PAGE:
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After Floyd's killing, few want to be cops in Minneapolis

On the Minneapolis Police Academy campus, a small group of people sit and listen to a handful of speakers.

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After Floyd's killing, few want to be cops in Minneapolis

On the Minneapolis Police Academy campus, a small group of people sit and listen to a handful of speakers. They're trying to lure her into the city cop job — to join a police department that to many is synonymous with the killing of black man George Floyd about two and a half years ago.

The city in the US state of Minnesota urgently needs law enforcement officers, because after the Floyd incident and its many consequences, there was an exodus of police officers who cited post-traumatic stress as the reason. The department lost a third of its staff. But recruiting new staff is difficult.

Floyd was killed during his arrest by police on May 25, 2020. An officer knelt for more than nine minutes on the neck of the 46-year-old who was lying on the ground, and then he couldn't breathe. Three other police officers looked on without doing anything. All four officers were later sentenced to prison, with the main suspect receiving decades of imprisonment. Floyd's death triggered large-scale demonstrations against police violence in Minneapolis and other US cities, and there were riots in some cases. There were even demonstrations abroad.

Becoming a Minneapolis police officer means living in a busy, vibrant metropolis with a high quality of life, police and city officials told prospective recruits at the late summer meeting at the academy. And working in a large police department offers diverse career opportunities with extensive social benefits.

But those who commit must also understand that it is a dangerous job and that they are expected to protect the sanctity of human life - even if that means keeping a fellow police officer in check. And everything they do must serve the goal of restoring trust that was destroyed by the killing of Floyd and other black people.

But there are also people "who continue to value us," assured police officer Vanessa Anderson in her presentation. "I really believe that."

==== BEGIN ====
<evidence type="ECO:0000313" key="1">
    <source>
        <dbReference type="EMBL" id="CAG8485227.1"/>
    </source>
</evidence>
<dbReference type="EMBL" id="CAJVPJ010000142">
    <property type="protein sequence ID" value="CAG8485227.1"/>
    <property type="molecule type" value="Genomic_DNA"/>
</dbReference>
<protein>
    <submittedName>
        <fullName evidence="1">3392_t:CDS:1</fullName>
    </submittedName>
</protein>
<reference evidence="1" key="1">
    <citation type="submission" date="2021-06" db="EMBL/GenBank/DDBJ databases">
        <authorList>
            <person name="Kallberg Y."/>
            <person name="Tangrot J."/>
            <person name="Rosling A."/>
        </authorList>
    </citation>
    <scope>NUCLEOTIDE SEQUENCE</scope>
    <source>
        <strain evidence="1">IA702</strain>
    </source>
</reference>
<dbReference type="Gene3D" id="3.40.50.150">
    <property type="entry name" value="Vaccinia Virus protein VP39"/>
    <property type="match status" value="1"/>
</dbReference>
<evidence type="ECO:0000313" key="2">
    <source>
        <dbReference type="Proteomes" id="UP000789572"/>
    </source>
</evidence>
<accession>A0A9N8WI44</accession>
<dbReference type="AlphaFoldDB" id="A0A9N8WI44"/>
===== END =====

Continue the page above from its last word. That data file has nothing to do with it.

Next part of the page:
In Minneapolis, like in many other US cities, crime has increased during the corona pandemic. Homicides almost doubled from 2019 to 2021, and the number of serious injuries increased by a third. There are times when there's a real sense of lawlessness in the city, some residents say. For example, on July 4th, police appeared unable to stop rioters who were setting off firecrackers at people, buildings and cars. That night, the police received more than 1,300 emergency calls.

"Our city needs more police officers," Minneapolis Mayor Jacob Frey said in August, unveiling a plan to increase police budgets with a goal of increasing the number of police officers to more than 800 by 2025.

One of the six people who attended the police academy lectures was 36-year-old Cyrus Collins. He has an anti-cop tattoo on his face, but it's aimed only at the "bad guys" among the cops, like those who killed Floyd and Breonna Taylor -- a black woman who was shot by cops in Kentucky, he said the AP news agency. The Minneapolis Police Department says it has no rules about tattoos.

Collins, who works as a pizza maker and parcel deliverer, said he didn't want black people to be anti-police. "What other career would be better suited to sending that message than being a Minneapolis police officer?"

William Howard also attended the meeting. The 29-year-old black man who installs office furniture and creates stories for video games has only been living in Minneapolis for a few months. He says he's learned meditation and thinks it could be helpful when defusing a sticky situation. "I think I can bring more heart to the police force. Heart has nothing to do with power and control, it's about courage to protect people and serve people," said Howard, who was not sure that he was actually applying that day at the academy.

Police spokesman Garrett Parten said the city knows how challenging it is to find new workers. Each class in the academy can hold up to 40 recruits, but only six were in the one that graduated in September. In 2022 only 57 applied, compared to 292 in 2019.

"You can yell 'hire more people!' as loud as you want, but if only a few apply, that doesn't change the result much," says Parten. "Recruitment has become a problem across the country."

Statistics back it up. The Police Executive Research Forum surveyed 184 police departments in the US and Canada and found that from 2019 to the end of 2021, employee resignations increased 43 percent and retirements increased 24 percent. Given these outages, there was a four percent decline in overall hiring.

Howard, the young black boy, eventually decided to apply but didn't qualify. Collins, the pizza maker and parcel deliverer, missed a necessary oral exam because of another commitment and wants to apply again later.

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